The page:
The Asia Institute and the Arirang Institute teamed up for a seminar on the larger security implications of a possible reunion of the Korean Peninsula with a group of military experts on April 9, 2014. The discussion involved two active duty military officers and three experts international relations. In his opening remarks, Emanuel Pastreich, director of the Asia Institute, tried to set the tone and identify underlying security issues behind the current standoff on the Peninsula as a means of moving forward towards reunification.
“Security Implications of Korean Reunification”
Hosted by the Asia Institute and the Arirang Institute
April 9, 2014
University of North Korean Studies (북한대학원)
April 9, 2014
The introduction to the Chinese novel Romance of the Three Kingdoms (“Samgukji” in Korean) starts with this simple summary of history: “every country which is divided for a long time will inevitably be reunited. Every country which is united for a long time will inevitably be divided.” There is certain inevitability to reunification that stems from geopolitics, although the time scale cannot be easily predicted. This state reminds us of tectonic shifts: we know that the geomorphic changes underground take millennia, but that the earthquakes which take place at the end take only a few seconds and are unpredictable.
The divided peninsula is now the reality for all of us and few of us have any memory of any other state in Korea. That means that although we do not particularly like this artificial division, we are accustomed to it and we are nervous about possible unintended consequences from a sudden reunification or a failed reunification. And it is quite understandable that we might like to put off such unification, with its unpredictable consequences, for a few more years, or maybe for a generation.
That uncertainty is particularly true in military affairs. We have been frozen in a rather uncomfortable arrangement with China, the United States, Japan and Russia for a long time, but it is at least knowable and predictable. But although the DMZ is still there, East Asia is a completely different landscape than it was in 1951.
In a sense, the militaries of the region have developed around North Korea. It serves as the bad boy and the explicit threat. Pyongyang is the keystone in the imbricated security architecture that is Northeast Asia. To start hacking away at the foundations of such an architecture, even if the intentions are good, is a risky business. You risk first and foremost that the nations of the region will start identifying each other as threats if that keystone disappears.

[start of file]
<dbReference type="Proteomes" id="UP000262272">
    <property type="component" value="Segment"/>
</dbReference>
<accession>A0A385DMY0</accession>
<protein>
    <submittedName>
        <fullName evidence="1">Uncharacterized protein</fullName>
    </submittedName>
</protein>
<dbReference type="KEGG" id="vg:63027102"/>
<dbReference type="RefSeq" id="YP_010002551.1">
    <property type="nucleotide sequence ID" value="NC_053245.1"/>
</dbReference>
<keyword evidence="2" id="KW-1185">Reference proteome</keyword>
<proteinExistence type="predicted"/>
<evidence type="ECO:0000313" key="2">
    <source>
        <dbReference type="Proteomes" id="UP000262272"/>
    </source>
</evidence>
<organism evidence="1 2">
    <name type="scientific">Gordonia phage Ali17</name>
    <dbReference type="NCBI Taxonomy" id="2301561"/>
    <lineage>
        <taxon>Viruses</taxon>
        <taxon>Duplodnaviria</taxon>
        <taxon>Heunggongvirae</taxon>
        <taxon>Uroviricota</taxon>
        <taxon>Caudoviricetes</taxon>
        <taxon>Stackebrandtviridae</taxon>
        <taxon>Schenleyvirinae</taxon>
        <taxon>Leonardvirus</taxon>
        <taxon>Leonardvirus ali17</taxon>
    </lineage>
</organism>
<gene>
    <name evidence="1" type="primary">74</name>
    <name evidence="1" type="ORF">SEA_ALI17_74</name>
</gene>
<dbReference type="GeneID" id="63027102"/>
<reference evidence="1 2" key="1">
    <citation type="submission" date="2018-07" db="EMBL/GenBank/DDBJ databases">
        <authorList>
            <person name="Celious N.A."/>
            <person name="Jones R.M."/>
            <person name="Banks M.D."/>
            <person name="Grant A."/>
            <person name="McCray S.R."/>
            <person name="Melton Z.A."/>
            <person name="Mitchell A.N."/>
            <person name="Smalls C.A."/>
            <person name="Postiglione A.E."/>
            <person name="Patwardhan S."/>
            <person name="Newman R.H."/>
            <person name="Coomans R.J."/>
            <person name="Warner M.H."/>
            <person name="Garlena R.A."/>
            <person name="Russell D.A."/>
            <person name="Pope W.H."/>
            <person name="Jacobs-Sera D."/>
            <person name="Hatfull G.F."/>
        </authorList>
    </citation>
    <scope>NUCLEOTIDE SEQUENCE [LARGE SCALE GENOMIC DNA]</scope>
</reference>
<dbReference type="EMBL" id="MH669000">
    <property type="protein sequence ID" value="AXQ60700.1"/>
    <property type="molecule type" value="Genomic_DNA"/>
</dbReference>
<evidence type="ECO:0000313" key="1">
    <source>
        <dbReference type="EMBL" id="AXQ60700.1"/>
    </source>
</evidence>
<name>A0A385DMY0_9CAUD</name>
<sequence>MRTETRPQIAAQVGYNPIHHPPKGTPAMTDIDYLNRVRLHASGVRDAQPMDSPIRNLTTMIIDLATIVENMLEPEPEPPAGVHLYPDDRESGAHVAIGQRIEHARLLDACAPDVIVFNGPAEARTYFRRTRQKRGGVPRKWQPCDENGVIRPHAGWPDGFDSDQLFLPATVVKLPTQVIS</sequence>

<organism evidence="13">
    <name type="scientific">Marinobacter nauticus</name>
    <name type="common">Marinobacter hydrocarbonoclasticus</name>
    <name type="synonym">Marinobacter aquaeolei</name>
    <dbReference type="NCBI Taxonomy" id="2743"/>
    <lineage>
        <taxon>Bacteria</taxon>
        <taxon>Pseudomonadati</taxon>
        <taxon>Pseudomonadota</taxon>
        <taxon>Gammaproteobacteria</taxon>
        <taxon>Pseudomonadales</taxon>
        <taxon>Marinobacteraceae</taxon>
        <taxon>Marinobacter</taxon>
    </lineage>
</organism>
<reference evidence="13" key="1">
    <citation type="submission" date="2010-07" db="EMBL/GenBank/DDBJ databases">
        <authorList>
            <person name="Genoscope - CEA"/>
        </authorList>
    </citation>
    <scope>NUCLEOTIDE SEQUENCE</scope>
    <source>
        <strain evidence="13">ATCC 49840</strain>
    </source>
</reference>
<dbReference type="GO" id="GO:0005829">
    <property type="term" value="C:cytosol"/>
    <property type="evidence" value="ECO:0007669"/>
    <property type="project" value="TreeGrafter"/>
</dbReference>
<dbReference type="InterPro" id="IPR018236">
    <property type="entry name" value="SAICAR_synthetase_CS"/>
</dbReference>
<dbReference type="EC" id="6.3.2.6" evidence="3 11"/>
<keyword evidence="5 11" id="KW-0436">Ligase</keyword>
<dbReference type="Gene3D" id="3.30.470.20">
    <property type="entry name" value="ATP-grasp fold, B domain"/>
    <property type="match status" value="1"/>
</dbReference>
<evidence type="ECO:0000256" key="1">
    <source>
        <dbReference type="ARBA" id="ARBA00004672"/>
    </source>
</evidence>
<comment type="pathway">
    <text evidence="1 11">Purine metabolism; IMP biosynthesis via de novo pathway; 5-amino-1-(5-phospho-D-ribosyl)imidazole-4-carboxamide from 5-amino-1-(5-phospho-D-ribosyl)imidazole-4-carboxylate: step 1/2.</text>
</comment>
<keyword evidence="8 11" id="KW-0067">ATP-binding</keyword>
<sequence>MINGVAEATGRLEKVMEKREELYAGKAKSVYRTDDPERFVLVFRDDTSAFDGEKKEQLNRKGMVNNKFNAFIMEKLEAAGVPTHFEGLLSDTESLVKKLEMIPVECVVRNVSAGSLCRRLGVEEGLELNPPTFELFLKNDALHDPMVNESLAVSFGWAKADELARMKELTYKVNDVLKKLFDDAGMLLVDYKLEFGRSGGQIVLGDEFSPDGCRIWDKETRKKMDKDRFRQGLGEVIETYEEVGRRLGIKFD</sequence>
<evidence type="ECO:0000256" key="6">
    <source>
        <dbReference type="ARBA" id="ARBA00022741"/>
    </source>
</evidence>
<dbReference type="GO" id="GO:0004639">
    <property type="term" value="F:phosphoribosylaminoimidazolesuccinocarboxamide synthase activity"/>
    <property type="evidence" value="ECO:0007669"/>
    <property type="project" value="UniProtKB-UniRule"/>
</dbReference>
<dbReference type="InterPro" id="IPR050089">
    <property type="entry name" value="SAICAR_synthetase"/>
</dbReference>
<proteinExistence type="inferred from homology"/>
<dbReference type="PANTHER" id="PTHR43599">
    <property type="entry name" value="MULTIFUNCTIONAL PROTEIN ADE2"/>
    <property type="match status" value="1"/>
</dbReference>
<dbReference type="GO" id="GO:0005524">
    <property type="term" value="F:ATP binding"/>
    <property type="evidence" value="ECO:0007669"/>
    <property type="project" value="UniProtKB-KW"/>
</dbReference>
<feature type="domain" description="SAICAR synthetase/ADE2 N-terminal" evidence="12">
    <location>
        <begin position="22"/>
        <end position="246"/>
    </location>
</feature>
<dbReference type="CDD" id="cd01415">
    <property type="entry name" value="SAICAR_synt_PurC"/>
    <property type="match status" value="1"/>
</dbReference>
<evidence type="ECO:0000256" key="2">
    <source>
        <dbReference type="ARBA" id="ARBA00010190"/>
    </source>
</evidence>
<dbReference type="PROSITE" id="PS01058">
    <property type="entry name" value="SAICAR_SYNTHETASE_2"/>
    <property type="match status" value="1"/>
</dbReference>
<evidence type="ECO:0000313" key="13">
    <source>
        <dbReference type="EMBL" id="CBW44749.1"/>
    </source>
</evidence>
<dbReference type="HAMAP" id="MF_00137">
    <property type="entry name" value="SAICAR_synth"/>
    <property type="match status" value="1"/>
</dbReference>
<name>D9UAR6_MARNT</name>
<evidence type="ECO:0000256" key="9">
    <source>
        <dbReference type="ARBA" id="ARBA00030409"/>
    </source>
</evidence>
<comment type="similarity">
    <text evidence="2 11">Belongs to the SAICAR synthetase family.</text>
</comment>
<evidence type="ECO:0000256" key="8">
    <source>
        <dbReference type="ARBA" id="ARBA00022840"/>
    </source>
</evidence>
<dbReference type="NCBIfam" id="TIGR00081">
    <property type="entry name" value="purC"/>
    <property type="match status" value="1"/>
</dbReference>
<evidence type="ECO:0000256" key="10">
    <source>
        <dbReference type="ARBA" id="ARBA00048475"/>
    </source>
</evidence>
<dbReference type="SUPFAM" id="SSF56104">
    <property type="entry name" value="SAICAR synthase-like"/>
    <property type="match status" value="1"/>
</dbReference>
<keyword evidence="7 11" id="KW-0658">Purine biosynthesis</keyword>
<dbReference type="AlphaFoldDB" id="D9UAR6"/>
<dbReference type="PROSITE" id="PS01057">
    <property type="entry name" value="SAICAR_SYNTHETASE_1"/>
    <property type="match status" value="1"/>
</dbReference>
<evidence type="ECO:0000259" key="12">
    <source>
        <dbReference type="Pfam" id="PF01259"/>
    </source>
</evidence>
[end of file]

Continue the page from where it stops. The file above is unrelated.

And yet, the world does not stop changing. The recent discovery of drones in South Korea is part of a revolution in the very nature of conflict that may very well change just about everything, just as the sword, or the tank changed everything. And drones are ronin who know no masters.
And there are more and more experts speaking about climate change itself as an existential crisis that could destroy humanity itself. These were not issues in 1953.
At such a moment, it is critical to have an honest discussion about what a unified Korea could be and how we would get there and how we would maintain this new security architecture. We have a group of distinguished experts with us who have thought this problem through from a military standpoint and will offer their insights. We could say that if you cannot imagine reunification, then it will be hard to get there. Or, that if you get there by stumbling blindly, it may not be the reunification you might have wanted.
Commander, Special Warfare Command
Deputy Project Director
North East Asia
International Crisis Group
Command Senior Advisor
United States Forces Korea
Head of North Korean Research
Korea Institute for Defense Analyses
Director, Asia Institute (associate professor, Kyung Hee University)